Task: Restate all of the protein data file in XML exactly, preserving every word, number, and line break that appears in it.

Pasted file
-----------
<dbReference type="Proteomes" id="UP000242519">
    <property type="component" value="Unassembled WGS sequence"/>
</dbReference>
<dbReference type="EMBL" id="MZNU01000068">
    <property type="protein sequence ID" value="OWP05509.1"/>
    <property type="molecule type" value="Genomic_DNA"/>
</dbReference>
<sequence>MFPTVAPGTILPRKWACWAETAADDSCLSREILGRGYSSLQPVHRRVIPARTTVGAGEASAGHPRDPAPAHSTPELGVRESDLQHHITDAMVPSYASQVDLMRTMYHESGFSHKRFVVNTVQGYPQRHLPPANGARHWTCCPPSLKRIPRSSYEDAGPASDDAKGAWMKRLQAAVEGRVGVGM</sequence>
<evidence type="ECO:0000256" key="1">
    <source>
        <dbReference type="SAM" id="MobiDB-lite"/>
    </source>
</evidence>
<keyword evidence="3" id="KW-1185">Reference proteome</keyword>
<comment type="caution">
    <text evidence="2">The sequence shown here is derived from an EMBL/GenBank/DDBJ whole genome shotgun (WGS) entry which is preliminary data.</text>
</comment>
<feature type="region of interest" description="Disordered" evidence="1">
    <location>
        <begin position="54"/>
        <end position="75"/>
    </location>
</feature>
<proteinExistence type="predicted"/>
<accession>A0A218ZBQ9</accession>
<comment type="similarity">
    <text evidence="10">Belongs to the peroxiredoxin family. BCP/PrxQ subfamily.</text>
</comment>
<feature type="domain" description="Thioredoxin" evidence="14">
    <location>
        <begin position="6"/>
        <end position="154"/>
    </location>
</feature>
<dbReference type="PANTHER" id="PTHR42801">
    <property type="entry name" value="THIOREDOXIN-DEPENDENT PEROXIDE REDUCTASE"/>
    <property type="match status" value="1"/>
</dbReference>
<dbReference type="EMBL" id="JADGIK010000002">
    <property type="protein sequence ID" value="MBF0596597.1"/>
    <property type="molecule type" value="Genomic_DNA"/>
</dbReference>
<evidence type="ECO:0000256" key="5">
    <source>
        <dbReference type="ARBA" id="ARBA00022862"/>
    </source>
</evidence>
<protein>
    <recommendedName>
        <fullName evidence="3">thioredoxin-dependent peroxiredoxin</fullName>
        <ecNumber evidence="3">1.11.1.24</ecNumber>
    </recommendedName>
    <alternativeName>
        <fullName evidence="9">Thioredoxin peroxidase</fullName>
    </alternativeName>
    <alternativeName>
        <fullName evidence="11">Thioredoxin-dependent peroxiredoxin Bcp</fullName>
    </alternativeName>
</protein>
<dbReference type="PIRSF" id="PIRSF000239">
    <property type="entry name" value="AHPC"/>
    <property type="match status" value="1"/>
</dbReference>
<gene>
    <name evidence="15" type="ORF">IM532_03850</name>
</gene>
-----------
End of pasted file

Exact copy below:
<dbReference type="Proteomes" id="UP000242519">
    <property type="component" value="Unassembled WGS sequence"/>
</dbReference>
<dbReference type="EMBL" id="MZNU01000068">
    <property type="protein sequence ID" value="OWP05509.1"/>
    <property type="molecule type" value="Genomic_DNA"/>
</dbReference>
<sequence>MFPTVAPGTILPRKWACWAETAADDSCLSREILGRGYSSLQPVHRRVIPARTTVGAGEASAGHPRDPAPAHSTPELGVRESDLQHHITDAMVPSYASQVDLMRTMYHESGFSHKRFVVNTVQGYPQRHLPPANGARHWTCCPPSLKRIPRSSYEDAGPASDDAKGAWMKRLQAAVEGRVGVGM</sequence>
<evidence type="ECO:0000256" key="1">
    <source>
        <dbReference type="SAM" id="MobiDB-lite"/>
    </source>
</evidence>
<keyword evidence="3" id="KW-1185">Reference proteome</keyword>
<comment type="caution">
    <text evidence="2">The sequence shown here is derived from an EMBL/GenBank/DDBJ whole genome shotgun (WGS) entry which is preliminary data.</text>
</comment>
<feature type="region of interest" description="Disordered" evidence="1">
    <location>
        <begin position="54"/>
        <end position="75"/>
    </location>
</feature>
<proteinExistence type="predicted"/>
<accession>A0A218ZBQ9</accession>
<comment type="similarity">
    <text evidence="10">Belongs to the peroxiredoxin family. BCP/PrxQ subfamily.</text>
</comment>
<feature type="domain" description="Thioredoxin" evidence="14">
    <location>
        <begin position="6"/>
        <end position="154"/>
    </location>
</feature>
<dbReference type="PANTHER" id="PTHR42801">
    <property type="entry name" value="THIOREDOXIN-DEPENDENT PEROXIDE REDUCTASE"/>
    <property type="match status" value="1"/>
</dbReference>
<dbReference type="EMBL" id="JADGIK010000002">
    <property type="protein sequence ID" value="MBF0596597.1"/>
    <property type="molecule type" value="Genomic_DNA"/>
</dbReference>
<evidence type="ECO:0000256" key="5">
    <source>
        <dbReference type="ARBA" id="ARBA00022862"/>
    </source>
</evidence>
<protein>
    <recommendedName>
        <fullName evidence="3">thioredoxin-dependent peroxiredoxin</fullName>
        <ecNumber evidence="3">1.11.1.24</ecNumber>
    </recommendedName>
    <alternativeName>
        <fullName evidence="9">Thioredoxin peroxidase</fullName>
    </alternativeName>
    <alternativeName>
        <fullName evidence="11">Thioredoxin-dependent peroxiredoxin Bcp</fullName>
    </alternativeName>
</protein>
<dbReference type="PIRSF" id="PIRSF000239">
    <property type="entry name" value="AHPC"/>
    <property type="match status" value="1"/>
</dbReference>
<gene>
    <name evidence="15" type="ORF">IM532_03850</name>
</gene>